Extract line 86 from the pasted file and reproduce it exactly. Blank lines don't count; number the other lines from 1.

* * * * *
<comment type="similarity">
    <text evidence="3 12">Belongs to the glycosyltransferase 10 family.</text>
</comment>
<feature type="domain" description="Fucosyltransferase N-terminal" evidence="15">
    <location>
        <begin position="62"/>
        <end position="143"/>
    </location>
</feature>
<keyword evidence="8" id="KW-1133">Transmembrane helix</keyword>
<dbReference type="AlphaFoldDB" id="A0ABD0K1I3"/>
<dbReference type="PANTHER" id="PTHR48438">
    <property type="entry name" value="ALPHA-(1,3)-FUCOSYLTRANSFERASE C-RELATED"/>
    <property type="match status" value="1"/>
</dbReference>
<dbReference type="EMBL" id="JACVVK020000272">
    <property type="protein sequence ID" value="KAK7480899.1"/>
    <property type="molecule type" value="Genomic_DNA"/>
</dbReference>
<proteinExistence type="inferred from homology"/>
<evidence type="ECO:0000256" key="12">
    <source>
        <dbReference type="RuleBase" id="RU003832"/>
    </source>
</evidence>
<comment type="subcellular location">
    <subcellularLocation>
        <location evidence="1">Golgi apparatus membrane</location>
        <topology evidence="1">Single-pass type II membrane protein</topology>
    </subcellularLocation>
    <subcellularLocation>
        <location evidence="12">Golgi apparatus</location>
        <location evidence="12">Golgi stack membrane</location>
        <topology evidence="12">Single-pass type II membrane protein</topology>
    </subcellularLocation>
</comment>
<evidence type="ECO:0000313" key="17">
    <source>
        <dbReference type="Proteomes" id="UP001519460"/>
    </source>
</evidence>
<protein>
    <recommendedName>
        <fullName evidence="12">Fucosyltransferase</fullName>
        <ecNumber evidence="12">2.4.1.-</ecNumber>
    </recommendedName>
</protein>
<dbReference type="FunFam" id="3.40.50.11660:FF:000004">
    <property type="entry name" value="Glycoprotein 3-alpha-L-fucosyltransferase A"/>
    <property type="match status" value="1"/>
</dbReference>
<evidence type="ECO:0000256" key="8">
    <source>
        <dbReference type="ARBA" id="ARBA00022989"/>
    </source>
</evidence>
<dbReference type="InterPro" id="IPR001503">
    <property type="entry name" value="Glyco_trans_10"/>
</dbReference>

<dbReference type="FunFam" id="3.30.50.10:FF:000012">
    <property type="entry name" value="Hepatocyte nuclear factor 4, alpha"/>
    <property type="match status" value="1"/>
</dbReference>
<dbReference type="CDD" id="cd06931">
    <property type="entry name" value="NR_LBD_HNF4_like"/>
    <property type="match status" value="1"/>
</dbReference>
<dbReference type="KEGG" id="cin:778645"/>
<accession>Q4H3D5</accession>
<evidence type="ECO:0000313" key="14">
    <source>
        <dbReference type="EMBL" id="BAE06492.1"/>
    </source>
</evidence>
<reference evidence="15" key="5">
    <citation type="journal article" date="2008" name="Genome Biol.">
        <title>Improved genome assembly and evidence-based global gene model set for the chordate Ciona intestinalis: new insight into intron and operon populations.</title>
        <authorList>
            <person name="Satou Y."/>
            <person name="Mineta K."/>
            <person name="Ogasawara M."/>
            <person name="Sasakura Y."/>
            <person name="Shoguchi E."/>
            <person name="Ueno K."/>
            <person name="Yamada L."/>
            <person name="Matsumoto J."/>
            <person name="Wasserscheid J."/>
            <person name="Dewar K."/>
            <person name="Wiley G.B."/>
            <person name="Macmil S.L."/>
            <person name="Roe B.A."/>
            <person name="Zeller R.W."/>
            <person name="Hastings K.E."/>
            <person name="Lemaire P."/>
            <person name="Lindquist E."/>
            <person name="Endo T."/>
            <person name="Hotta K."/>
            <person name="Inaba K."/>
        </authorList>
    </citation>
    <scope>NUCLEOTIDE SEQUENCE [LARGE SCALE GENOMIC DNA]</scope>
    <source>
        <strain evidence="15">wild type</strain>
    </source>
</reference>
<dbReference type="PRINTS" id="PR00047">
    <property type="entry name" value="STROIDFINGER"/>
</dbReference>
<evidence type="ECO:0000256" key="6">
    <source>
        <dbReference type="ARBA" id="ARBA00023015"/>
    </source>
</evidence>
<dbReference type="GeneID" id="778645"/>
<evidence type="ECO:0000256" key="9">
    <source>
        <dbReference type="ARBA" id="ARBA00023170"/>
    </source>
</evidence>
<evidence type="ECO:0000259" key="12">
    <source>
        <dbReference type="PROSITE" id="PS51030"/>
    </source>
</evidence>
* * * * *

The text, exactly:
            <person name="Matsumoto J."/>